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Clarification

I should have said that my strong hunch is that the doctrine of easement by necessity would not extend to the public with regards to isolated parcels of state land. And, of course the member of the public would have to do a title search and find a prior unity of title first to have a shot at raising this as a good faith quasi-defense to trespass, which is not practical, obviously. It is more of an open question as to access by state officials in their official duties to administer the lands. Please don't ask me why I conclude this. It's just a judgment call based on some experience. Just trying to be of some help here. Cheers.

P.S. My thougths are on the situtaiton where there is no deeded access and the question is whether there might be an implied easement. Implied easements are disfavored. I do not think any other kind of implied easement would be pertinent here.

This is not legal advice.
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Old 02-29-2012, 06:42 PM   #15
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Interesting questions. Just thinking "aloud" here... Is it probable that the previous private owner of the parcel in question had an easement across another private parcel to access their parcel? If so, would that easement then transfer to the State? Not sure if I am using the correct terminology here. Any of you legal eagles understand my thoughts here?
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Old 02-29-2012, 06:48 PM   #16
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It would be in the deeds

If so, the easement terms would need to be recited in the deeds or other recorded instrument that would in turn need to show up in a title search. Otherwise, no.
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Old 02-29-2012, 07:00 PM   #17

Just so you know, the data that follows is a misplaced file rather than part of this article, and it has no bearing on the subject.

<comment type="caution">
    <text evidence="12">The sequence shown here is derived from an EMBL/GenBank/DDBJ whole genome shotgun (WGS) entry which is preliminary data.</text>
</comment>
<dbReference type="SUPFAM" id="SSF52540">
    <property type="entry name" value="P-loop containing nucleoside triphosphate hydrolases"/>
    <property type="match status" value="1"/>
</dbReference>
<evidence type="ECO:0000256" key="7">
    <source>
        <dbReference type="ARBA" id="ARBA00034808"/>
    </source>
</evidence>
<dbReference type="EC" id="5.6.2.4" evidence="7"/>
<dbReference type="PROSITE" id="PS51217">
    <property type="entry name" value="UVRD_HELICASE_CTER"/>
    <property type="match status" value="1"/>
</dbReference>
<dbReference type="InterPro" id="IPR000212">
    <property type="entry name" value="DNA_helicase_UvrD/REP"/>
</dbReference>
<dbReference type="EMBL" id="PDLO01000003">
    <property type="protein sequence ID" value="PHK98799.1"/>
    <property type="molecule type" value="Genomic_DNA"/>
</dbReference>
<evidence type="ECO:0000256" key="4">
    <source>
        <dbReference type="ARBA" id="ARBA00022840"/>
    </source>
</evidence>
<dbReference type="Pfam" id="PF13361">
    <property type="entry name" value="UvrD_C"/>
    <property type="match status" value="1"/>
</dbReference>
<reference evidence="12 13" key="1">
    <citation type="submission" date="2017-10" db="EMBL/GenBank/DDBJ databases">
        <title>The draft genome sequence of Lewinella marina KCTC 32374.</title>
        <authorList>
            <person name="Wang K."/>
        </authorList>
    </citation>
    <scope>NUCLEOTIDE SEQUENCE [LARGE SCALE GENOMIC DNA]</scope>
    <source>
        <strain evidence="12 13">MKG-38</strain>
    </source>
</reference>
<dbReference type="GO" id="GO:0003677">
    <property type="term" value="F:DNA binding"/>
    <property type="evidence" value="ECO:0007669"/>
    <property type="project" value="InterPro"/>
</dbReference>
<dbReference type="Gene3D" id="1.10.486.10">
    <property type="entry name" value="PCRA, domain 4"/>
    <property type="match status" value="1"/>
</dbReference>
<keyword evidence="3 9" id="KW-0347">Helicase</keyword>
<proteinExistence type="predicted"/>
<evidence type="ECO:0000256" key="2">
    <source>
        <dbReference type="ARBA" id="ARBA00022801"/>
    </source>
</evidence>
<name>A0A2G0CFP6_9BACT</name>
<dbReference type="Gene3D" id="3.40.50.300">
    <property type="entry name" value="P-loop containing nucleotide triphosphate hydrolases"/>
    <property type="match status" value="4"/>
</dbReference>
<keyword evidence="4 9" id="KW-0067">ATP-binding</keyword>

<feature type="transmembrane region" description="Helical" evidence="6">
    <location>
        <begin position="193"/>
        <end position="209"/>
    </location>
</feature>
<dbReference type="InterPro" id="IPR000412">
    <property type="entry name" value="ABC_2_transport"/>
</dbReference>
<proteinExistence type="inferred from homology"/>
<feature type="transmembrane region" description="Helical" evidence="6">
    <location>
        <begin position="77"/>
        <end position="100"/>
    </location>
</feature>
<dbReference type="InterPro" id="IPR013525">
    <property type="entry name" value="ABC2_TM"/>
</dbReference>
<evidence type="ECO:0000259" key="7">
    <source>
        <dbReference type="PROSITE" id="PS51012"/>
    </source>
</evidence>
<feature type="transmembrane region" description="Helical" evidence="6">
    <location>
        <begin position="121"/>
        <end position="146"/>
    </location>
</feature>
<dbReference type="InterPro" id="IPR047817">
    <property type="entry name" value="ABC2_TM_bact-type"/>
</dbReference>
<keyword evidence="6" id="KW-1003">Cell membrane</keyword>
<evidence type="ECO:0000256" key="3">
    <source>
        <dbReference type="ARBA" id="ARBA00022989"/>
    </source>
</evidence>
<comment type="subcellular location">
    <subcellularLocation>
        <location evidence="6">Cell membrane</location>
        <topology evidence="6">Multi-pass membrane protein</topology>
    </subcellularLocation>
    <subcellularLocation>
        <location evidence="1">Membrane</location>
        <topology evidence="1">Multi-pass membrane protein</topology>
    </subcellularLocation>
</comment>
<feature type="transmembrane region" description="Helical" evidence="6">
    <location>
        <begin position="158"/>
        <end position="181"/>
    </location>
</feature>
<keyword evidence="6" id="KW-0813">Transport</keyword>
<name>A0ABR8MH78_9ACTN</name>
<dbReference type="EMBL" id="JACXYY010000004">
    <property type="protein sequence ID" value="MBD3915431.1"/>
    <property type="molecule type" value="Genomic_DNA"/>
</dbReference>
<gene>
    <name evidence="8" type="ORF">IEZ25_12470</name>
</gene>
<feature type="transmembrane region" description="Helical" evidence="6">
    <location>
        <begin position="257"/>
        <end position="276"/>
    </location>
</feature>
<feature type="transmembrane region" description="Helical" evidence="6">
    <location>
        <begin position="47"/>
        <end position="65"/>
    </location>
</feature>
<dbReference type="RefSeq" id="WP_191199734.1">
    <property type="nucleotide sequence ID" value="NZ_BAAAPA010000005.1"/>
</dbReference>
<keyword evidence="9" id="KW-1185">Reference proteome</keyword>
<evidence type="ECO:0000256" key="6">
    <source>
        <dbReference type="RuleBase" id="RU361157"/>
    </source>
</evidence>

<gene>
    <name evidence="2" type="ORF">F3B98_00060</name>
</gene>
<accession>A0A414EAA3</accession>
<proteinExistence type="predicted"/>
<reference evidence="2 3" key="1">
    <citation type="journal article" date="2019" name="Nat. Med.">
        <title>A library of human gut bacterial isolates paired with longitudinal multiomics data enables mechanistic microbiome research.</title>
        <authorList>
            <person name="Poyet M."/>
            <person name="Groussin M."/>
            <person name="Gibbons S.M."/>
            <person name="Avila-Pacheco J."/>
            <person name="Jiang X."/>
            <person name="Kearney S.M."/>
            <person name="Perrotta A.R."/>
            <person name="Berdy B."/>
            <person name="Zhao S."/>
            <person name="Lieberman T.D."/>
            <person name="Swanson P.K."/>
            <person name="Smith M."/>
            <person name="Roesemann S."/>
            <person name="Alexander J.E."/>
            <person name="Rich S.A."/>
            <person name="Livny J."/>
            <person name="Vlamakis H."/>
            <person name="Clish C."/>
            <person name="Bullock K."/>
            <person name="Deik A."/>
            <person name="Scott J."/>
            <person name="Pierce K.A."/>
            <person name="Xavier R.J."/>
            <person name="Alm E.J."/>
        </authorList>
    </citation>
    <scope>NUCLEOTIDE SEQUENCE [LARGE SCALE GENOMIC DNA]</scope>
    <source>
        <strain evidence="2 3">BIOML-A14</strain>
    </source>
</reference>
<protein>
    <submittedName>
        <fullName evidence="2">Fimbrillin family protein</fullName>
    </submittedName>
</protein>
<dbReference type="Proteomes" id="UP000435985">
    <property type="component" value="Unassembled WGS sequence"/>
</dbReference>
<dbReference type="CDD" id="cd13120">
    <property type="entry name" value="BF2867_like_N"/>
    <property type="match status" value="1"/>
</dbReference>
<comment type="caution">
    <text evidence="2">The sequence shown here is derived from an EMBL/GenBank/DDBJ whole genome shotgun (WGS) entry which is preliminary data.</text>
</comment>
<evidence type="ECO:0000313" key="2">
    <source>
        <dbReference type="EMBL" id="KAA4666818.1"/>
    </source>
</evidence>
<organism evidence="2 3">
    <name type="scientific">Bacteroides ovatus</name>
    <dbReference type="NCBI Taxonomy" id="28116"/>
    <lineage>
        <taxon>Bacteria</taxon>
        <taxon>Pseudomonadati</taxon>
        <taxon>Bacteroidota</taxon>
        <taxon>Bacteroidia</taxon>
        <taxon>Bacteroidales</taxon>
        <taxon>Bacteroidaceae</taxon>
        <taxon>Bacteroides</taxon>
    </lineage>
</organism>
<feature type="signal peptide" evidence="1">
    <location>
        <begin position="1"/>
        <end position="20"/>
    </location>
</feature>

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If I owned a large track of land that I intended to leave unmolested, I would love to GIVE it to the STATE,if no one could access it but me.....
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Old 02-29-2012, 07:15 PM   #18
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If I owned a large track of land that I intended to leave unmolested, I would love to GIVE it to the STATE,if no one could access it but me.....
There you go, subdivide a parcel into two portions, a large interior parcel and a 1 meter perimeter so you maintain private ownership of all access. Sell/gift that interior parcel to the State.
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Old 02-29-2012, 08:17 PM   #19
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Need to retain air overflight rights, as well...most of us could jump over a 1 meter perimeter.
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Old 03-01-2012, 12:33 PM   #20
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... So what rights, as New York State citizens and therefore owners of this land, do we have in accessing it?

I'm curious because one of the long term hiking goals I've been thinking about is trying to visit every single parcels of State Land in the Adirondacks. Obviously, if I cannot access a good number of them, I might not be able to ever reach this goal.

So... has anyone here had any experience with trying to access those isolated parcels of state land?
Why don't you just contact the property owners and ask permission? I'd be extremely surprised if any property owner denied you access - if you asked permission first.

If someone does deny you access, then that might be the appropriate time to look into the "rights" question. But if I absolutely had to visit that parcel and my two options were to risk getting a $250 trespassing ticket or spending god knows what trying to establish my "rights" in court, I think the rational choice would be the former.